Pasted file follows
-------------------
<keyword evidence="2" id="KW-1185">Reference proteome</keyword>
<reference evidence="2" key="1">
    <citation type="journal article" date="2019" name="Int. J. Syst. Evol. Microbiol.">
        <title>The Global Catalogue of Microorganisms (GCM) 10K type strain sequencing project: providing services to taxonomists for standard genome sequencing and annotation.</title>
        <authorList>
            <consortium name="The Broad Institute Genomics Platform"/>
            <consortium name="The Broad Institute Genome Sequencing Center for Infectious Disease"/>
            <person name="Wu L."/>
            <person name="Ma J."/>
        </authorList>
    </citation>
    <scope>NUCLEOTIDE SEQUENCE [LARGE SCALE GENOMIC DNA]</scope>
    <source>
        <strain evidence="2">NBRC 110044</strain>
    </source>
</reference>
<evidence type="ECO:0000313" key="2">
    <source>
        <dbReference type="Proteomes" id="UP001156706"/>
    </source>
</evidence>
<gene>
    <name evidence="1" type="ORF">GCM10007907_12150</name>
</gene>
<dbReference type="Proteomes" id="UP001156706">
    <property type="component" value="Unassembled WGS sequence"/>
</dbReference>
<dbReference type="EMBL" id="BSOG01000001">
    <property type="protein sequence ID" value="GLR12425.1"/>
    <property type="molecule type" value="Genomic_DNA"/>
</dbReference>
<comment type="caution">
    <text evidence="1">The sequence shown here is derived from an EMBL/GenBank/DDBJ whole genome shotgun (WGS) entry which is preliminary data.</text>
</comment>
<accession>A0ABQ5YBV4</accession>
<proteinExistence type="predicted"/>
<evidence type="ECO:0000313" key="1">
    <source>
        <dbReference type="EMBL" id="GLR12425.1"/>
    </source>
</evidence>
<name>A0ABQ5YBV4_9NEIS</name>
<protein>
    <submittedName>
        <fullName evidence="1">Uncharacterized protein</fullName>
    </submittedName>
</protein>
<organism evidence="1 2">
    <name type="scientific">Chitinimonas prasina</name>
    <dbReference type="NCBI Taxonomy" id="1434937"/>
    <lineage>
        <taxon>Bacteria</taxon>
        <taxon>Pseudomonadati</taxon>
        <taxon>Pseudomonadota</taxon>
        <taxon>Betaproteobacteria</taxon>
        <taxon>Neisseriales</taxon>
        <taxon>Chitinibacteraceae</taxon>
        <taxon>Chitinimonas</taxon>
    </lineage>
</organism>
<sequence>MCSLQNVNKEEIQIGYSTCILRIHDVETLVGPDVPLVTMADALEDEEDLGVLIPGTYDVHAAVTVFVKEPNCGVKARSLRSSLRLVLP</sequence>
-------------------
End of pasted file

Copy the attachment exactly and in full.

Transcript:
<keyword evidence="2" id="KW-1185">Reference proteome</keyword>
<reference evidence="2" key="1">
    <citation type="journal article" date="2019" name="Int. J. Syst. Evol. Microbiol.">
        <title>The Global Catalogue of Microorganisms (GCM) 10K type strain sequencing project: providing services to taxonomists for standard genome sequencing and annotation.</title>
        <authorList>
            <consortium name="The Broad Institute Genomics Platform"/>
            <consortium name="The Broad Institute Genome Sequencing Center for Infectious Disease"/>
            <person name="Wu L."/>
            <person name="Ma J."/>
        </authorList>
    </citation>
    <scope>NUCLEOTIDE SEQUENCE [LARGE SCALE GENOMIC DNA]</scope>
    <source>
        <strain evidence="2">NBRC 110044</strain>
    </source>
</reference>
<evidence type="ECO:0000313" key="2">
    <source>
        <dbReference type="Proteomes" id="UP001156706"/>
    </source>
</evidence>
<gene>
    <name evidence="1" type="ORF">GCM10007907_12150</name>
</gene>
<dbReference type="Proteomes" id="UP001156706">
    <property type="component" value="Unassembled WGS sequence"/>
</dbReference>
<dbReference type="EMBL" id="BSOG01000001">
    <property type="protein sequence ID" value="GLR12425.1"/>
    <property type="molecule type" value="Genomic_DNA"/>
</dbReference>
<comment type="caution">
    <text evidence="1">The sequence shown here is derived from an EMBL/GenBank/DDBJ whole genome shotgun (WGS) entry which is preliminary data.</text>
</comment>
<accession>A0ABQ5YBV4</accession>
<proteinExistence type="predicted"/>
<evidence type="ECO:0000313" key="1">
    <source>
        <dbReference type="EMBL" id="GLR12425.1"/>
    </source>
</evidence>
<name>A0ABQ5YBV4_9NEIS</name>
<protein>
    <submittedName>
        <fullName evidence="1">Uncharacterized protein</fullName>
    </submittedName>
</protein>
<organism evidence="1 2">
    <name type="scientific">Chitinimonas prasina</name>
    <dbReference type="NCBI Taxonomy" id="1434937"/>
    <lineage>
        <taxon>Bacteria</taxon>
        <taxon>Pseudomonadati</taxon>
        <taxon>Pseudomonadota</taxon>
        <taxon>Betaproteobacteria</taxon>
        <taxon>Neisseriales</taxon>
        <taxon>Chitinibacteraceae</taxon>
        <taxon>Chitinimonas</taxon>
    </lineage>
</organism>
<sequence>MCSLQNVNKEEIQIGYSTCILRIHDVETLVGPDVPLVTMADALEDEEDLGVLIPGTYDVHAAVTVFVKEPNCGVKARSLRSSLRLVLP</sequence>